This is series of posts that identifies countries that almost comply with the definition of semi-presidentialism that is used in this blog, but which fail to do so on the basis of a certain, sometimes unusual provision, or where the date when semi-presidentialism started can be contested.
It is very tempting to consider Belarus as a case of semi-presidentialism from 1994-96. However, on the basis of the definition used in this blog, it was not. Paradoxically, the constitution becomes semi-presidential at the time when the powers of the president were increased and the country slid into autocracy in 1996.
The first post-Soviet constitution was passed in 1994. The text is available here.
In this constitution, there is no ambiguity over the direct election of the president (Art. 97). However, there is no mention of collective responsibility. Art 100 – 4 states that the president shall “4) appoint and dismiss, with the consent of the Supreme Council, the Prime Minister, his deputies, ministers of foreign affairs, finance, defense, internal affairs, and chairman of the Committee for State Security; appoint and dismiss other members of the Cabinet of Ministers as well as accept the resignation of the persons referred to in this paragraph”. Art. 107 – 2 states “Members of the Cabinet of Ministers shall be appointed and dismissed by the President. The Prime Minister, his deputies, ministers of foreign affairs, finance, defense, and internal affairs, and the chairman of the Committee for State Security shall be appointed and dismissed by the President with the consent of the Supreme Council.” The competences of the legislature are listed under Art. 83 and there is no mention of no-confidence motions.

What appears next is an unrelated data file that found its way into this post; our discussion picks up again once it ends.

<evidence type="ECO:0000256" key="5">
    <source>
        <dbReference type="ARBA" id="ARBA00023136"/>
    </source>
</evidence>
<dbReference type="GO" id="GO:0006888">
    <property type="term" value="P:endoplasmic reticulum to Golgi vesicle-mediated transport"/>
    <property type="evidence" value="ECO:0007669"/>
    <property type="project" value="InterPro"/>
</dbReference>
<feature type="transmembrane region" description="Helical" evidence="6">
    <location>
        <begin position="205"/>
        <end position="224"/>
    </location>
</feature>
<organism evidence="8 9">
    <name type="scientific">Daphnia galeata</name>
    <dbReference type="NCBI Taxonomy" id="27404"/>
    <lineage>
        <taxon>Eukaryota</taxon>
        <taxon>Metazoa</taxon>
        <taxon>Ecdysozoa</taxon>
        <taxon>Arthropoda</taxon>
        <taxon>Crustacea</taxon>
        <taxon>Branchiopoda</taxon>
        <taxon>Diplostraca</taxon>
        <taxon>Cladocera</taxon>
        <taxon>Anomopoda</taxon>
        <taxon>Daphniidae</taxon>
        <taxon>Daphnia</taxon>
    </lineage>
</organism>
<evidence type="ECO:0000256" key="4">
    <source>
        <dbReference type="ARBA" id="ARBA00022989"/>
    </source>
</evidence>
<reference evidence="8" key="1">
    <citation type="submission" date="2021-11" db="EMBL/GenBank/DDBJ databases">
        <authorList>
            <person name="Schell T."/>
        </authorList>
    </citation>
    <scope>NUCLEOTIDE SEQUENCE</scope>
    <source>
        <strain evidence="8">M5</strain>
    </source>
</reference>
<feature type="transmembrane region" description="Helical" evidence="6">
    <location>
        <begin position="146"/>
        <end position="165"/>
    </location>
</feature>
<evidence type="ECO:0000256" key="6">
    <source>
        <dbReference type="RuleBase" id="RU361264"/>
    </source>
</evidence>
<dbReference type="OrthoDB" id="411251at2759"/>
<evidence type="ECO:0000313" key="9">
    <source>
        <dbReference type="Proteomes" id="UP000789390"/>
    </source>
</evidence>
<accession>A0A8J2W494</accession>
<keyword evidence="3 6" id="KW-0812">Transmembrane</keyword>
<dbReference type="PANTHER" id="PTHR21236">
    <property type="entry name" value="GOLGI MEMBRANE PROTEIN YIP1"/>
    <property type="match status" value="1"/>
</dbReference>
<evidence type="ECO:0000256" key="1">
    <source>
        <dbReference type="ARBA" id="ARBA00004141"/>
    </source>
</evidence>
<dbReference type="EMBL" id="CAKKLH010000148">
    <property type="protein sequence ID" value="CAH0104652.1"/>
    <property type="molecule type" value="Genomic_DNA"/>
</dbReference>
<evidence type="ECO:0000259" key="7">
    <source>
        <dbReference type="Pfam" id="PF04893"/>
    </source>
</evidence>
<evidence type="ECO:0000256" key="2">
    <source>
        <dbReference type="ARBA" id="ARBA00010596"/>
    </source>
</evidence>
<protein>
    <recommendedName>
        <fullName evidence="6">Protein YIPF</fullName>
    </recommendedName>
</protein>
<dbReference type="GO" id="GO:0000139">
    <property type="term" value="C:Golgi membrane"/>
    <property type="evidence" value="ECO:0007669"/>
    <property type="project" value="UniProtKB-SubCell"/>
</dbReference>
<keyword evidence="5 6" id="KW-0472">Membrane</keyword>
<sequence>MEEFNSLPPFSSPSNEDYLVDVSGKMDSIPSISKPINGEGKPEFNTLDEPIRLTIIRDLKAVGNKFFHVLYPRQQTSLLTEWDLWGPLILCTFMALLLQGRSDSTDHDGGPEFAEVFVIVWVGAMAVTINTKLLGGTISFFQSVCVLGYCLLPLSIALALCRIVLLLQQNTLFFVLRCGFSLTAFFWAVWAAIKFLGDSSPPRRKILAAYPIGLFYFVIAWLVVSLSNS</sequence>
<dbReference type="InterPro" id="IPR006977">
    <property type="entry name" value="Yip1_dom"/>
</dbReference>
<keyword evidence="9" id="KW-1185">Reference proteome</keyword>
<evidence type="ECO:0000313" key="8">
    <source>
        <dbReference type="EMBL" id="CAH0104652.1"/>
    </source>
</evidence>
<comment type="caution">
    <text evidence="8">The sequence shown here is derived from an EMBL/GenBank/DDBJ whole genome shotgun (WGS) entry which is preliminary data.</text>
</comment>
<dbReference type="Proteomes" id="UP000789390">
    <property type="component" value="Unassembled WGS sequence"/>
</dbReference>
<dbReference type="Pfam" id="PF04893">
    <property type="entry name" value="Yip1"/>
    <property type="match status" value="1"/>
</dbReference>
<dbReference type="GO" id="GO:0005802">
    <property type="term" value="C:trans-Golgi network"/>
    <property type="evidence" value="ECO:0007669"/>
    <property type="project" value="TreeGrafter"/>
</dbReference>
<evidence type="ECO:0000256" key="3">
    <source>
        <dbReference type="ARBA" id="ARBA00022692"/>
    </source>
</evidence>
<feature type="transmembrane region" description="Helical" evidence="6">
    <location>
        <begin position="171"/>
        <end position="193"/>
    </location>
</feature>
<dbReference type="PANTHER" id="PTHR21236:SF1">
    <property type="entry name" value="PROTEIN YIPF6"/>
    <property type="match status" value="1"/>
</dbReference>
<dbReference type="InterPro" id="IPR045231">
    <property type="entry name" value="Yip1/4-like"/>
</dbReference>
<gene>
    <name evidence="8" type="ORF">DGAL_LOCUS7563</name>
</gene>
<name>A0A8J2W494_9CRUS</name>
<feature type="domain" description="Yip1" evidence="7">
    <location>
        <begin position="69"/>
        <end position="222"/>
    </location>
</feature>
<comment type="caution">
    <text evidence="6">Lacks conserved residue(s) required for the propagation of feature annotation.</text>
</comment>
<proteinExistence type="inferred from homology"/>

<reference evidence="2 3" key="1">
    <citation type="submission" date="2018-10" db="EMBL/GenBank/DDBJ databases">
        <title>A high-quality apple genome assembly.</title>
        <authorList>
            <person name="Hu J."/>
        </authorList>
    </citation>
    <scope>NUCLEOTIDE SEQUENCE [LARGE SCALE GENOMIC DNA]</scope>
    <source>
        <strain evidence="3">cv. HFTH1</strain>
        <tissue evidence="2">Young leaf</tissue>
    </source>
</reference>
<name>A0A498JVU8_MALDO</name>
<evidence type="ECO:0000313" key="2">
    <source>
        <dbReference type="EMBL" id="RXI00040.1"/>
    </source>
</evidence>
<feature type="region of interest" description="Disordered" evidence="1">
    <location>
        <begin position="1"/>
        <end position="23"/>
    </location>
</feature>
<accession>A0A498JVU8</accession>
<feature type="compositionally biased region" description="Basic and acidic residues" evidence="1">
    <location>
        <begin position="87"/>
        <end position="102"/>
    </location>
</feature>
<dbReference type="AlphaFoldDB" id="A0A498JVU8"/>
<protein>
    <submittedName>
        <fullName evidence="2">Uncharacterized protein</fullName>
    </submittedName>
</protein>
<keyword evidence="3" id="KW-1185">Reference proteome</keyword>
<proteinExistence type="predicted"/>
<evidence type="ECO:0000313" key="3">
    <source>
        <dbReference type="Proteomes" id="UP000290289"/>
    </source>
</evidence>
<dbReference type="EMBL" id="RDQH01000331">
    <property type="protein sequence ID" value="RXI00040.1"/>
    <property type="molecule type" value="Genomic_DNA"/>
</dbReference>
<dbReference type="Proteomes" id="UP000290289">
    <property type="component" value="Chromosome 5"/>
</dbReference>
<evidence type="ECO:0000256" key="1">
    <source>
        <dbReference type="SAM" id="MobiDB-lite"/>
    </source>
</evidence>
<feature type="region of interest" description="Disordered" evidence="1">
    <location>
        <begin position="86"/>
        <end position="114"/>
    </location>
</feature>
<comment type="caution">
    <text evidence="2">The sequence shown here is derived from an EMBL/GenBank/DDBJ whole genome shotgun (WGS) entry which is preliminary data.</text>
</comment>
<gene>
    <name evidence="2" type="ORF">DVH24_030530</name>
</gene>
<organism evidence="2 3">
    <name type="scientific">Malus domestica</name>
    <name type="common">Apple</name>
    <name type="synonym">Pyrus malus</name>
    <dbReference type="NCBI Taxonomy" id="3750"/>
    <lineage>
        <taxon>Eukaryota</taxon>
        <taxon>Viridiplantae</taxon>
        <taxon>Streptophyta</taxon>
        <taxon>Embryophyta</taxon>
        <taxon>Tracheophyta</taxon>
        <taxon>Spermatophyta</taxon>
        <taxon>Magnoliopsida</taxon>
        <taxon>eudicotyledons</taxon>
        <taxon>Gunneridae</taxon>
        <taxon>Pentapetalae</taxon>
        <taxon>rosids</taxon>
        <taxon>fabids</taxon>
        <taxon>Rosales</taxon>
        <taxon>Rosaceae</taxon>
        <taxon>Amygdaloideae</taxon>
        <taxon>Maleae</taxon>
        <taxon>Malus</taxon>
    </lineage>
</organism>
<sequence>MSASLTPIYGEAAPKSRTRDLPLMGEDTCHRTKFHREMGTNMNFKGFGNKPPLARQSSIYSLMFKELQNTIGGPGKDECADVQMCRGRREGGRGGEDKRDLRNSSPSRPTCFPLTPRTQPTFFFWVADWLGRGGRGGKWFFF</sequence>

In short, the 1994-96 constitution is presidential. As in the US, various senior government figures have to be approved by the legislature individually. However, once they are approved, they can only be dismissed by the president. There is no provision for collective responsibility.
The change comes in 1996. Technically, the 1996 amendments do not constitute a new constitution, but a revision of the 1994 document. The constitution has since been revised in 2004. The up-to-date version is available here.
Again, the direct election of the president is clear (Art. 81). This time, though, the collective responsibility of the government is also clear. Art. 106 states: “The Government in its activity shall be accountable to the President of the Republic of Belarus and responsible to the Parliament of the Republic of Belarus.” Arts. 97 – 5-7 state that the House of Representatives shall: “5) consider the report of the Prime minister on the policy of the Government and approve or reject it; a second rejection by the House of the policy of the Government shall be deemed as an expression of non-confidence to the Government; 6) consider on the initiative of the Prime minister a call for a vote of confidence; 7) on the initiative of no less than one-third of the full composition of the House of Representatives express a non-confidence vote to the Government”. Finally, Art. 106 – 5 states: “The Government shall tender its resignation to the President if the House of Representatives has passed a vote of no confidence to the Government. The Prime minister may request from the House of Representatives a vote of confidence with regard to the governmental Programme or any other issue submitted to the House. If a non- confidence vote is passed by the House of Representatives, the President shall be entitled to accept the resignation of the Government, or dissolve the House of Representatives within ten days, and call on holding new elections. If the resignation of the Government is rejected the latter shall continue to discharge its duties.”
So, even though the list of presidential powers was greatly expanded in 1996 and even though, since this time, Belarus has not operated as a democracy, constitutionally it has had a semi-presidential form of government. This was not the case from 1994-96.